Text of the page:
Wednesday, August 30, 2006

I come from a family that has generations of roots in the South, and I don't think I have to recall mounds of Southern history for you, e.g., slavery ---> racism, segregation, strict socioeconomic/racial divisions. Despite what anyone says, those things are still present in the U.S. Maybe segregation is against the law, but it still happens because of economics, education, and culture. And because of that separation, mostly between races, racism is brewing, and I think it is going to really bubble over sometime soon. What can be done about that, I don't know. There are many sociopolitical problems that I won't even begin to try to discuss. But there is one thing that I know must stop, and that is carrying on stereotypes.

Yesterday, I went to breakfast with my grandmother, and she was telling me about something she'd heard on the radio earlier in the morning. We have a radio personality who has a reputation for saying whatever is on his mind. He shares his thoughts as different characters; I'm not sure if this is to help him get away with the things he says. Yesterday morning he was talking about New Orleans and the reelection of Mayor Nagin (which I honestly think was a HUGE mistake, and I can't believe that THE PEOPLE HE HUNG OUT TO DRY VOTED HIM BACK IN!!!). And he was talking about the attitude and the behavior of the large black population there, and concluded his thoughts with "You can take them out of Africa, but you can't take the Africa out of them."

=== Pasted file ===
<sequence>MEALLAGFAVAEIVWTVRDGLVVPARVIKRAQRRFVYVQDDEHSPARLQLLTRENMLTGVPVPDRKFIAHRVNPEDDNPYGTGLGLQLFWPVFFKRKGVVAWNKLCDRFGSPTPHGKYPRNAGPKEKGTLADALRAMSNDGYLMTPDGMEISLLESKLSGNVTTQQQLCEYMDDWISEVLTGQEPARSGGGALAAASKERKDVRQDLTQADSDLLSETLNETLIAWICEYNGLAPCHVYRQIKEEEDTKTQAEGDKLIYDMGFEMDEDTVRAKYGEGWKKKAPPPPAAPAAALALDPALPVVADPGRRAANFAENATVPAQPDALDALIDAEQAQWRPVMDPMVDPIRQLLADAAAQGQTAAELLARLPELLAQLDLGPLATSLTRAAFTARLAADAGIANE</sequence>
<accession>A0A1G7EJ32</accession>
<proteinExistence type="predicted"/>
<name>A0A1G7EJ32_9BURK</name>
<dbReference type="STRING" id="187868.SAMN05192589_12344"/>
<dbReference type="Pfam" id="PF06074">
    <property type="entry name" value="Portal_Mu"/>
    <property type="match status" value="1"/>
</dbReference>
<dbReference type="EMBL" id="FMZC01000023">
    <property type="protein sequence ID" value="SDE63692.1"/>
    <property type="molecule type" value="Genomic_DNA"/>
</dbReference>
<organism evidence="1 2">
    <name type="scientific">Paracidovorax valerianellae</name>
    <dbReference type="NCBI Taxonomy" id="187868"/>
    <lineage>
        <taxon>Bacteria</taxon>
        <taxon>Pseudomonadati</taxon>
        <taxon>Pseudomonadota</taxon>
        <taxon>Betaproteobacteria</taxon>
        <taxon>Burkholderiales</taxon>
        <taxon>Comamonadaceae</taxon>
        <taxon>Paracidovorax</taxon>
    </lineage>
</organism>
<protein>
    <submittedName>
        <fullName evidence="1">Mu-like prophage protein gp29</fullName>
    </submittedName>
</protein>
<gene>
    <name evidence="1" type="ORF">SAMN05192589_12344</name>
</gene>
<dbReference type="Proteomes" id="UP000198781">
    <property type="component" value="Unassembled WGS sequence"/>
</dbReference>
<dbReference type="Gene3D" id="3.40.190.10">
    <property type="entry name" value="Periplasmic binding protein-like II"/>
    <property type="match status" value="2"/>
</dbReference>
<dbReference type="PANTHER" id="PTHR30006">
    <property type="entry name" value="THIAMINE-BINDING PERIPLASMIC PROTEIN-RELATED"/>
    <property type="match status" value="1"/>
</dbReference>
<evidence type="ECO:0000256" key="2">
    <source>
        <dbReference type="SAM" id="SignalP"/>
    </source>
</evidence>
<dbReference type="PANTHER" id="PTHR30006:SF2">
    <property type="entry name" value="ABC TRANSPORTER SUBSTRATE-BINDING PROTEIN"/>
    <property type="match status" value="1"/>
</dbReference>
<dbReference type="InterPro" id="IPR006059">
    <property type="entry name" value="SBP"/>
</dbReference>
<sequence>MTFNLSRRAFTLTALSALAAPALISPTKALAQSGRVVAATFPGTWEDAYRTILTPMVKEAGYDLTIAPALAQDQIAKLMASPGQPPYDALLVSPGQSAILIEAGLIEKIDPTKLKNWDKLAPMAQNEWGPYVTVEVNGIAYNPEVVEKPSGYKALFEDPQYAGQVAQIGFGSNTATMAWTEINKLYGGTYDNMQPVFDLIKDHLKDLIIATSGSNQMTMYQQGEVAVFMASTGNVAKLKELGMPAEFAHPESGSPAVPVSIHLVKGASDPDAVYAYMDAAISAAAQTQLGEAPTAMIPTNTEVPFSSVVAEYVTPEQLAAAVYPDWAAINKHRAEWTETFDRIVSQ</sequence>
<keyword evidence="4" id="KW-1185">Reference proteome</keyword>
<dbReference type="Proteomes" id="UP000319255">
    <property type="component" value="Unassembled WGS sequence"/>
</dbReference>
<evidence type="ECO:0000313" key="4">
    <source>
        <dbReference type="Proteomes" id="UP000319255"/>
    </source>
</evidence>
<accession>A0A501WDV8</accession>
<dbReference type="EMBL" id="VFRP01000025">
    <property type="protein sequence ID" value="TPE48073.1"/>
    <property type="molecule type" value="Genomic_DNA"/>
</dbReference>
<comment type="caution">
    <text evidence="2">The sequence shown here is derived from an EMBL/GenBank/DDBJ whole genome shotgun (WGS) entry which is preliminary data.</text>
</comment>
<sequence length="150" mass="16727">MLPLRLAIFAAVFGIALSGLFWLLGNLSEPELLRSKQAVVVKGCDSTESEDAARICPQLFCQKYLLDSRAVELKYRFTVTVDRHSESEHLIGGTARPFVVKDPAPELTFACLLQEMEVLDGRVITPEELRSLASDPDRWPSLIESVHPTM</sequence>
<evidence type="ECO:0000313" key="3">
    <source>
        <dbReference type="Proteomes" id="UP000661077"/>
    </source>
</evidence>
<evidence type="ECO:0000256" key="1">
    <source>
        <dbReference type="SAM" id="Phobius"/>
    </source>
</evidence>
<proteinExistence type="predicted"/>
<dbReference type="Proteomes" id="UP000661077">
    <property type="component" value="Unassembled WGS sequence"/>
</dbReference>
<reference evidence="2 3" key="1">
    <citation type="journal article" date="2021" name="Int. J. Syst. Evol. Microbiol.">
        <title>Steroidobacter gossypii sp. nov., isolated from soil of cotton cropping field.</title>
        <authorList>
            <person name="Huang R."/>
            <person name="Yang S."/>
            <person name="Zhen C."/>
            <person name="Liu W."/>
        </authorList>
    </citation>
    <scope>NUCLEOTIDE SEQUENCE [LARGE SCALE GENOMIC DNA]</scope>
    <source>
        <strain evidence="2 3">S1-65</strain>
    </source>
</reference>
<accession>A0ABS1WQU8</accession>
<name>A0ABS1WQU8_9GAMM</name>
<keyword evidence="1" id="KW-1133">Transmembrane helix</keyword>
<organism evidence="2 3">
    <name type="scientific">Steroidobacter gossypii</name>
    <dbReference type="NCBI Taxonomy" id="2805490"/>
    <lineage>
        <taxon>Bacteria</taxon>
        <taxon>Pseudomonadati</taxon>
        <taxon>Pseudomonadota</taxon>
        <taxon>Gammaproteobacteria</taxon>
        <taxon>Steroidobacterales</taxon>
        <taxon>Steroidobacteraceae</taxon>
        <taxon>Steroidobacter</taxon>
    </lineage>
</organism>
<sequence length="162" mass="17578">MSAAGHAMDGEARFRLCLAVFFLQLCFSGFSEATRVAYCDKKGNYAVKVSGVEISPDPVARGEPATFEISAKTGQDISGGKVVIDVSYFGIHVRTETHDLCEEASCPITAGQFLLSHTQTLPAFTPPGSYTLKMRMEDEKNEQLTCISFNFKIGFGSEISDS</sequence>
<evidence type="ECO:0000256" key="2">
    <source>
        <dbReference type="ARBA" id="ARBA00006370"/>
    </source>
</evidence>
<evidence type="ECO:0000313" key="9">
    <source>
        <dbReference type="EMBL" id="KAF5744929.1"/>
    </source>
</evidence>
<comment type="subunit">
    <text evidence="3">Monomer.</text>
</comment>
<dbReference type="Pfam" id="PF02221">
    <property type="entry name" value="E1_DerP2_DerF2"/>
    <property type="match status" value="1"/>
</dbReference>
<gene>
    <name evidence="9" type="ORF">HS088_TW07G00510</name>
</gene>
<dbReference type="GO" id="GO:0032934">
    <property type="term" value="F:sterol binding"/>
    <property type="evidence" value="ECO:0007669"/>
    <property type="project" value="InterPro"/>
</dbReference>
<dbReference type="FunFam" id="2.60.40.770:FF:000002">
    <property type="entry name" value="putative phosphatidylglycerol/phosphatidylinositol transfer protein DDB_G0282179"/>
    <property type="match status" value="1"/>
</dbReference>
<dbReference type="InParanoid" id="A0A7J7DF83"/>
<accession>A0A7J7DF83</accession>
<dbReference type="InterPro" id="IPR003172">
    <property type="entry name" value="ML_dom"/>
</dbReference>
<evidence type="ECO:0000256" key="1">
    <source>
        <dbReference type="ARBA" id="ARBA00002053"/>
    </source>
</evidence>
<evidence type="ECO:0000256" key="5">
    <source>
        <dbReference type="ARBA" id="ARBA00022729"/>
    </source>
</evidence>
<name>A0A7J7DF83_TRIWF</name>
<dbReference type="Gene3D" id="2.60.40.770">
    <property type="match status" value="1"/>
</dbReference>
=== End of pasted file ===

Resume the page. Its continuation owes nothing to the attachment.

I have a low tolerance, even a hate, for ignorance, and that statement is the epitome of ignorance. I cannot believe that someone could say something like that on the radio and not get um...harmed later that day on his way home.

When I went to Senegal, West Africa, three years ago, I saw a lot of REAL poverty. Here we have homeless people, too, but the diffence between here and there is that we have programs to help anyone who needs it. People don't have to live on the streets here. In Africa, they don't have many programs to help people out, and off the top of my head, I can only think of international missions that offer things like medicine and the most essential nutrients to the people they can reach, i.e., the people who live in cities and easily accessible villages. Despite the poverty, I have never met happier, more loving, more accepting, more hospitable people in my life, EVEN in the South, which takes pride in its hospitality.